He started working as a home health aide and picked up traveling again. In the summer of 2022, he was in Cabo St. Lucas when another foot infection went from bad to life threatening.
Before the trip, Williams had fallen asleep during a pedicure. He’d only wanted his feet washed, but awoke to the pedicurist scraping his foot with a blade.
“She cut me, and I went to the store and got antibiotic cream. I thought it would be healed,” he said. “But it seems like once you get infection in your foot, it goes berserk.”
Even though Williams took antibiotics and used a wound vac while away, he got sicker by the day. “The whole time, I was sleeping and exhausted. I missed out on excursions, and I’d have to make myself eat,” he said. He headed to the ER as soon as he arrived home. Within days, he underwent an above-the-knee amputation, followed by a month in acute care.
After another stint in inpatient therapy at Methodist Rehab, Williams once again turned to Hankins for a new leg. To compensate for Williams’ missing knee, Hankins chose a prosthesis known as a C-Leg. It is equipped with a mini-computer that automatically adjusts the prosthetic knee joint to different terrain.
Still, Williams found it “a mental struggle” to get used to a new type of leg. And it was also a challenge physically.
“It takes a lot of energy, strength, balance, and endurance to learn how to walk with a prosthetic knee,” Hankins said. “That’s why having physical therapists next door is so great.”
‘I’m just adjusting to life’
Methodist Outpatient Therapy is across the hall from Methodist O&P. And that’s where Williams has been working with physical therapist Karen Klein.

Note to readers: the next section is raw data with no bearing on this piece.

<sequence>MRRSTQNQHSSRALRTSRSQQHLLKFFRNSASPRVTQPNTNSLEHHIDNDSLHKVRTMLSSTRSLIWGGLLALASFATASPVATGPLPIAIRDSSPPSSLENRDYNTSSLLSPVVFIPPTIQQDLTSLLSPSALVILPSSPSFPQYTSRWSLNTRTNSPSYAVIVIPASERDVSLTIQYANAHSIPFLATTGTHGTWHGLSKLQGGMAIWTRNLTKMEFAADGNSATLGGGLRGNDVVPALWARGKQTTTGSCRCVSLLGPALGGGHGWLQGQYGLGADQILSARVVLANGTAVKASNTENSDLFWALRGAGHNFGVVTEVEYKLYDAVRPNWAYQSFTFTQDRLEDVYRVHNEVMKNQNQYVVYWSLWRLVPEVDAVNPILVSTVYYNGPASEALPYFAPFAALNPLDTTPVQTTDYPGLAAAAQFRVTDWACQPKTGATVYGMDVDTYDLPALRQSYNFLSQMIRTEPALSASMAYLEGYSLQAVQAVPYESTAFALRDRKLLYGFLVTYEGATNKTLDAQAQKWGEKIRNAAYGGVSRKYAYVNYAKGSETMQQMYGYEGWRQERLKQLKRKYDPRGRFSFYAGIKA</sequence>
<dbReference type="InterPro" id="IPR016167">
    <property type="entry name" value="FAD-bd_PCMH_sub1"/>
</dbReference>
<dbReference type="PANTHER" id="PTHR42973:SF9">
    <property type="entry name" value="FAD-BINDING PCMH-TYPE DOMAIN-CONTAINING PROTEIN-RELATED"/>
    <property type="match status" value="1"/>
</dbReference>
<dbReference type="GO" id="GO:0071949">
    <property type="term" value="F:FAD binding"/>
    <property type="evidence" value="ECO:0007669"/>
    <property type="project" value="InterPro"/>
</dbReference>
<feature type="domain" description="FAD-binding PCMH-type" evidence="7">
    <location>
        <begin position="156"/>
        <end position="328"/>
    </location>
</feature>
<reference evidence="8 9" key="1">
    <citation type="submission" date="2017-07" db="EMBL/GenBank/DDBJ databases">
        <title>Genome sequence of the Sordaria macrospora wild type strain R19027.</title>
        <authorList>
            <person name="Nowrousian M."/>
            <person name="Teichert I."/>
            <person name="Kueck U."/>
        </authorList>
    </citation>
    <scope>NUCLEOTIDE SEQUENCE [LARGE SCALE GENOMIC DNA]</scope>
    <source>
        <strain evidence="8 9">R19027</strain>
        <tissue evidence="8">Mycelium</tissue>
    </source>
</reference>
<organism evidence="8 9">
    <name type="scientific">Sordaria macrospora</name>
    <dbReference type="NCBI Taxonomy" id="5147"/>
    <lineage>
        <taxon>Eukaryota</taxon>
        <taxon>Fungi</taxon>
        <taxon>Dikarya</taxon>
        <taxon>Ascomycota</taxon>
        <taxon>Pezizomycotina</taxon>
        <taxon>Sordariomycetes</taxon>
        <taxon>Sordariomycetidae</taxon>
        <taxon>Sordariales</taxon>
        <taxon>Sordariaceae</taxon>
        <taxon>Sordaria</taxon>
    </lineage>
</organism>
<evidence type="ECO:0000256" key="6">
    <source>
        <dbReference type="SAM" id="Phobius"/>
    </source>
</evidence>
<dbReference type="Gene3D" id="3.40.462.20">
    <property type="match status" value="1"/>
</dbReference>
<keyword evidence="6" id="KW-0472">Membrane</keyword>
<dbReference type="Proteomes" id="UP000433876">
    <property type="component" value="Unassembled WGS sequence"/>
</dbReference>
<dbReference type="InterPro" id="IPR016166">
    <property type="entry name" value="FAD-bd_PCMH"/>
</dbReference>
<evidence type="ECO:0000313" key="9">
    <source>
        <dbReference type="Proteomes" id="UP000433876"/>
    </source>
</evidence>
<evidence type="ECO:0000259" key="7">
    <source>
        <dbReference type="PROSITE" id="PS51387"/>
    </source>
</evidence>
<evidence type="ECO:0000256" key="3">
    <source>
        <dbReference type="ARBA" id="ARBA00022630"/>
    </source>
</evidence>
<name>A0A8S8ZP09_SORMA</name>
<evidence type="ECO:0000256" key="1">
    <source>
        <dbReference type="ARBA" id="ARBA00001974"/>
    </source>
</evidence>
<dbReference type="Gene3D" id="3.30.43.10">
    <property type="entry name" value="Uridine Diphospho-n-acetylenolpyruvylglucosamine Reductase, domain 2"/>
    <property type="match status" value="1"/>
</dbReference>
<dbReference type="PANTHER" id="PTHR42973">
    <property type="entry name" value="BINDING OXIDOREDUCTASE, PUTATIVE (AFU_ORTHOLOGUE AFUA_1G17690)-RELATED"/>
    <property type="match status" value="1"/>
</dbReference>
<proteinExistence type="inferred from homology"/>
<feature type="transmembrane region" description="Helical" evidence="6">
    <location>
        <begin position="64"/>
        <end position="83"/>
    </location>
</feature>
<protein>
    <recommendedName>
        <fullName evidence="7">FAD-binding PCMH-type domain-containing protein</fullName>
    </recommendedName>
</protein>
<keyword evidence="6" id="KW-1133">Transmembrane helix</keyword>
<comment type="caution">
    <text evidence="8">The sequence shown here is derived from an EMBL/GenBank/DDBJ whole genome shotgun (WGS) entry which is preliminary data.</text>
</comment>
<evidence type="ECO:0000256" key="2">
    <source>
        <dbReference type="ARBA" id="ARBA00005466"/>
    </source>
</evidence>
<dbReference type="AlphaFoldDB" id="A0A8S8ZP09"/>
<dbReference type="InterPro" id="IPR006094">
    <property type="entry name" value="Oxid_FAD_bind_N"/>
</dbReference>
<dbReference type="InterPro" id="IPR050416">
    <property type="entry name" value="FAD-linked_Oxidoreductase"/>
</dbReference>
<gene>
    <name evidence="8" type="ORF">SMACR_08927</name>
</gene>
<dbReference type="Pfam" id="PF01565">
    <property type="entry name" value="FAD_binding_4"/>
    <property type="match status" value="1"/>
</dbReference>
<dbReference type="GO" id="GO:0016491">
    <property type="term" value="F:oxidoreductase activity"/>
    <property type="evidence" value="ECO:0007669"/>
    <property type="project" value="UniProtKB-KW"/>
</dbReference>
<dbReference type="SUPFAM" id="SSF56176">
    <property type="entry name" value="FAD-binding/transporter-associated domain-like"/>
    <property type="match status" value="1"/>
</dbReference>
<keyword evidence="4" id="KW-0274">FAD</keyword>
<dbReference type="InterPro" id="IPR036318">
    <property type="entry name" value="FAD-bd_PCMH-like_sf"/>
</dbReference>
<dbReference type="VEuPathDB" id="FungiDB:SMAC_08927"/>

“She knows prosthetics, and that makes me want to be with her,” Williams said. “And she has been a go-getter. She will say, ‘Let’s try this’ or ‘Are you ready for this or that?’ She is on 100 all day long.”
Klein’s style is to mix a lot of trial and error with constant reassurance. “I’m a perfectionist, and she keeps me calm when I get frustrated with myself. She is really good at her job,” Williams said.
Klein said people like Williams are easy to treat because they work hard to get better. “But they are also among the hardest patients because you have to be prepared with ideas,” she said. “They come in and say: ‘What do you have for me today?’’’
Methodist Outpatient Therapy embraces new technology. And Williams has made great strides using its ZeroG Gait and Balance System. MRC is home to two of only three such systems in the state.
The equipment features a supportive harness attached to an overhead track system. It allows patients to practice walking, balance tasks, sit-to-stand maneuvers, and even stairs without fear of falling. That was important to Williams, as he has the doubly difficult challenge of dealing with both above- and below-the-knee prostheses.
“Chris used it a lot in the beginning because he did not trust the new leg,” Klein said. All the while, she kept watch, looking for areas to address to make his walking as smooth as possible.
“The beauty of Chris is he has been a prosthetic user for a long time,” she said. “He’s also detail-oriented. So if something goes wrong, he catches it.”
So far, he’s gone from wheelchair to walker to two crutches to one. He’s also returned to working. He’s now a receptionist for New Jerusalem Church in Jackson.
“I’m just adjusting to life,” he said. “My goal right now is to get to the point I don’t need anything to walk with. I want to get back to normal life and seeing the world.”